Unlike banks, security brokers, insurance companies and other information intensive organizations (IIOs), the military is not generally considered to be an IIO. Information intensive organizations routinely spend 20% of annual budget on IT products and support. In 2014 the U.S. DoD will spend $39.5 billion or 7.5% of its annual budget on IT. Although a considerable amount it numerically confirms that the DoD does not allocate budget as an information intensive organization.
I started thinking about the DoD IT budget while listening to senior DoD leaders speaking at a conference a few months ago. As a culture, most military leaders would agree that IT is critical to supporting modern military operations, but few would consider IT to be as important as military personnel and the platforms and weapons that support them. Therefore, most would agree that at 7.5% of the DoD budget, the IT spend is consuming a precious amount of annual budget. In that context DoD leadership is generally focused upon improving the efficiency of IT in order that the savings may be applied to additional or improved platforms and weapon system. This, of course, assumes that DoD military personnel and weapons systems will perform as effectively as training activities demonstrate.
However, because the DoD is in the dangerous and life threatening business of National Security, it is critical that DoD platforms and systems deliver both deterrence and military effects when called upon. The more important question then becomes, will the current IT budget deliver effective current and future DoD military capability?
The value of IT for IIOs can be measured in terms of the strategic, transformational, informational, and transactional added value. This simply means that in an IIO business the IT drives strategic opportunities, can create new ways of improving business, supports employee and customer information access, and it can improve normal process efficiency. Using these same IIO criteria within the DoD, it is easy to see that IT adds value within the DoD in each of the same four areas. Precision warfare, the foundation of current military capability would not be possible were it not for IT.
Unlike traditional IIOs, however, within the DoD IT is its own area of cyber operations and/or cyber warfare. Like air warfare, cyber warfare requires that each of the military services effectively defend against modern cyber attacks while participating in the delivery of cyber operations against an enemy if required. This difference is so significant that in the article Time for a U.S. Cyber Force, January 2014 U.S. Naval Institute Proceedings, retired Admiral James Stavridis and David Weinstein argue for an independent branch of the armed services to be dedicated to cyberspace:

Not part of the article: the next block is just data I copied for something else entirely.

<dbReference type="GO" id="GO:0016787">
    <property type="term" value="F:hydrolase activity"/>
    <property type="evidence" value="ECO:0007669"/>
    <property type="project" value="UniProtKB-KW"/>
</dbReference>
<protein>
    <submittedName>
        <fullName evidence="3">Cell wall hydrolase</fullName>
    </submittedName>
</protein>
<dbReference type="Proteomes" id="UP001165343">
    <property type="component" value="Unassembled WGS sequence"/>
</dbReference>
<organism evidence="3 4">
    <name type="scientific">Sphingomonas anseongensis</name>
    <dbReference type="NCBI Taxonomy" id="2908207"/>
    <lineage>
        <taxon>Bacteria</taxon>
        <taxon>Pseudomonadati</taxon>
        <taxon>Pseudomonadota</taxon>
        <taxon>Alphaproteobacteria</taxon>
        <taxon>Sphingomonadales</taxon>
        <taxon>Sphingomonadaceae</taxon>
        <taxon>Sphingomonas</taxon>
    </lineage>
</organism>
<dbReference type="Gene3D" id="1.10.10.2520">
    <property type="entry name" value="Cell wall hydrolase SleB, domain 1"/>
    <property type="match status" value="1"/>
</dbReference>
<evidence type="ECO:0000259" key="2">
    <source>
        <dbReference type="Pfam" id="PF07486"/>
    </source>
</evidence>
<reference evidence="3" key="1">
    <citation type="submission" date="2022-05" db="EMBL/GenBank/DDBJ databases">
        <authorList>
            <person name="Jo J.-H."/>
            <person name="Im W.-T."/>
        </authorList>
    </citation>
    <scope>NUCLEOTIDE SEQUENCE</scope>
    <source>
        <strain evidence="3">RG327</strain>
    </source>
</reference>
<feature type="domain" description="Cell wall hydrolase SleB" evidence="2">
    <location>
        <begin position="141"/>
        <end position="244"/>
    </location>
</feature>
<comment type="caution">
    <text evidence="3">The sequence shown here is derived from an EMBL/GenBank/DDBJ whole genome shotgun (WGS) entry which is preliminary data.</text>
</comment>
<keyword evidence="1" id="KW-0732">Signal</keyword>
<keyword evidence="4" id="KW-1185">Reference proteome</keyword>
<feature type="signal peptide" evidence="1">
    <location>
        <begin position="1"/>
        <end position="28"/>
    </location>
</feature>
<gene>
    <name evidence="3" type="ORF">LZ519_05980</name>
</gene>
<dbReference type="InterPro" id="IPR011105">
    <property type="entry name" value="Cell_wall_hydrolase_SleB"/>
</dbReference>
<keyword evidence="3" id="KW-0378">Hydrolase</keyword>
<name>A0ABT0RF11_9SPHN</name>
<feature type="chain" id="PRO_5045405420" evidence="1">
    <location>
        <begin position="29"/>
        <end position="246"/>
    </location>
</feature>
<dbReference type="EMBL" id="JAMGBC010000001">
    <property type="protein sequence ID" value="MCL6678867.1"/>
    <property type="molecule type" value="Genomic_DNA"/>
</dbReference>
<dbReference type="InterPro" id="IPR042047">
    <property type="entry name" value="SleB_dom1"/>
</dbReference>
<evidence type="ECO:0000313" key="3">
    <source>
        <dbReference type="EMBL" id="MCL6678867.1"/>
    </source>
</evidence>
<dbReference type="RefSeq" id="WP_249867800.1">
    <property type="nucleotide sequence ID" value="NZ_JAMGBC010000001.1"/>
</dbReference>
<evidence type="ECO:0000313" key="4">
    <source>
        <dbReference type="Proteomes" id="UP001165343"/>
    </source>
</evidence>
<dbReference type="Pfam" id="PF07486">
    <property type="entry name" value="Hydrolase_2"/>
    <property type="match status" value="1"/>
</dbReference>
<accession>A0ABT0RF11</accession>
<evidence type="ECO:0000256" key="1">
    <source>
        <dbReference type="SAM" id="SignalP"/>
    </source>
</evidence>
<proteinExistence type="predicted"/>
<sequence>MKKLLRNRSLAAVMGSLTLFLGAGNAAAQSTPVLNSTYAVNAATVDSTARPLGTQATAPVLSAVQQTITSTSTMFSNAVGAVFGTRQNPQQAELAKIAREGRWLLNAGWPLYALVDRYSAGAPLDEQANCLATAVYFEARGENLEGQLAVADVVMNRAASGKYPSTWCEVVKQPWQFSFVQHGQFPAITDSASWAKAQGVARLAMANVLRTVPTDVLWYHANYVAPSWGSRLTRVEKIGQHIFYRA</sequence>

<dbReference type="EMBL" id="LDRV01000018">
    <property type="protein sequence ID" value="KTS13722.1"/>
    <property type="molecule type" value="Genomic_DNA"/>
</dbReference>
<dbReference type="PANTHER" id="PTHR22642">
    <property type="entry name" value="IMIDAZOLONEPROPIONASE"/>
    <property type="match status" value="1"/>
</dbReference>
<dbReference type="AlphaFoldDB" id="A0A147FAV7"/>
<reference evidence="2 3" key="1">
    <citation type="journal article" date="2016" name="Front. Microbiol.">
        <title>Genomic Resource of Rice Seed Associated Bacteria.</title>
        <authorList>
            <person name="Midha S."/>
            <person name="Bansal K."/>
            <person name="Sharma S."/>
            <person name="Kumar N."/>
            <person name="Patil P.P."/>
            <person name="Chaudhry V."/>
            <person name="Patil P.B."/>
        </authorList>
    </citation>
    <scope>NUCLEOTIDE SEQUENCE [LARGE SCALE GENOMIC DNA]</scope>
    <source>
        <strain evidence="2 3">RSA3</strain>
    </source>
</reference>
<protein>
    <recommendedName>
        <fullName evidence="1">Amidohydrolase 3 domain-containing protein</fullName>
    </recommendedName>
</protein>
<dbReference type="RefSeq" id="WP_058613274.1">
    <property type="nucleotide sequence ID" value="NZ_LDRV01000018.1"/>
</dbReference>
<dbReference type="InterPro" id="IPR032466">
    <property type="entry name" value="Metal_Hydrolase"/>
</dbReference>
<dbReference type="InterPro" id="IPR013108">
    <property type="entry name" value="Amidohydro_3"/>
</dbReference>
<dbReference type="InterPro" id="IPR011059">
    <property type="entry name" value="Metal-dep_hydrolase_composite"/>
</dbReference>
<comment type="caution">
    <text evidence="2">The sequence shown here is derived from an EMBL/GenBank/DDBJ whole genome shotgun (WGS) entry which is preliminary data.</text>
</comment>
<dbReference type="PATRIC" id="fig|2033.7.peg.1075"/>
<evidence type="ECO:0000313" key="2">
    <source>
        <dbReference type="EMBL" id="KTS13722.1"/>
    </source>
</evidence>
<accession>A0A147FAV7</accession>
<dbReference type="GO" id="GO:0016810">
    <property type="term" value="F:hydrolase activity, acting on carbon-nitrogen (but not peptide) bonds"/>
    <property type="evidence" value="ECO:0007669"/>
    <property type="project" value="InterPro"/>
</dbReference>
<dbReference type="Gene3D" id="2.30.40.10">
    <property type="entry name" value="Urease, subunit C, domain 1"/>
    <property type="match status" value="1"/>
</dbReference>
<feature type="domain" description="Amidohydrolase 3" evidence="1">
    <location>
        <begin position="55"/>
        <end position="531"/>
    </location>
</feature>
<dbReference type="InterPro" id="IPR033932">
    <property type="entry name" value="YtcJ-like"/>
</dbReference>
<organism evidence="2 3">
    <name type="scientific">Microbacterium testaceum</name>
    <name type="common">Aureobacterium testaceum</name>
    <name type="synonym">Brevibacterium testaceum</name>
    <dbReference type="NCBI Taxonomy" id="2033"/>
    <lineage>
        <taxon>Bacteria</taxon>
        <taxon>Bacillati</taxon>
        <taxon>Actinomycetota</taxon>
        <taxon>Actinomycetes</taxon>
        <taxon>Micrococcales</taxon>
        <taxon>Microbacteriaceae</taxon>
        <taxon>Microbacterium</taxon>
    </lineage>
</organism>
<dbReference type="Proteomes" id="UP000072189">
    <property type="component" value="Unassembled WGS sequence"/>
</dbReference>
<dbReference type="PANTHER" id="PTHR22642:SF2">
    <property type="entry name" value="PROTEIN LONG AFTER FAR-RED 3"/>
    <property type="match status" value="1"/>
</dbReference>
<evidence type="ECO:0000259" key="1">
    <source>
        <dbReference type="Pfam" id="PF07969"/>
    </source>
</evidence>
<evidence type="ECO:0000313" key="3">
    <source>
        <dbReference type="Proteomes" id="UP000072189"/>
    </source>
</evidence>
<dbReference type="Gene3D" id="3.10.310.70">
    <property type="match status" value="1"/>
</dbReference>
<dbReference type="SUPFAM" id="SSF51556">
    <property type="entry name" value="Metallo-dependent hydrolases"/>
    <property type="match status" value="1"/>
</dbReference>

“Cyberspace, like airspace, constitutes a vital operational venue for the U.S. military. Accordingly, it warrants what the sea, air, and land each have—an independent branch of the armed services.”
If and when the United States decides to stand up a fifth branch of the military dedicated to cyberspace, the defense budget will be stretched to accommodate the needs of the new military branch. Unless the budget grows considerably, such a change would dictate less budget to sustain the current four military branches implying less military service members and less weapons systems in each. The high level politics of military service reductions almost certainly mean that a U.S. Cyber Force is not likely to happen anytime soon.
However, it is not too soon for the military culture of big forces and big weapons to realize that the DoD is a IIO with even more profound IT implications than traditional IIOs. As such, the notion that IT should be more efficient in order to provide additional funds to military platforms and weapons is short sighted. Without effective cyber defenses, DoD weapons may not represent the intended deterrence value, nor deliver the intended destructive effects when called upon.
For certain the DoD should continue to save money by improving IT efficiency, but in the context of an IIO the DoD spends almost 12.5% less than traditional banking, security brokers, and insurance companies. In today’s rampant cyber threat world, the DoD must be certain it is a deterrence and when called upon will deliver military destruction. That can not be accomplished on the funds being applied to IT in the department today. It is time that DoD recognize the information intensive organization implications of not pacing leading edge IT capabilities in support of both traditional operations and ongoing cyber warfare.
You have expressed it very well. I have watched the continued growth of the use of the Internet and satellite communications with interest, and concluded that if there is a weak point, this is the area. What if all of our electronic communications are attacked? The same issue is occurring in the economic world with focused attacks on the economic world (think Target and others).
The continued construction of very expensive units (USS Ford, for example) which are potentially vulnerable in an attack from a distributed, coordinated enemy should give one pause to reflect about our investment process.
Safe, secure communications, and IT capabilities are, for at least the foreseeable future, what will be required for modern warfare. This means that there should be a separate organization within DoD that does R&D for all the existing military departments and provide appropriate support.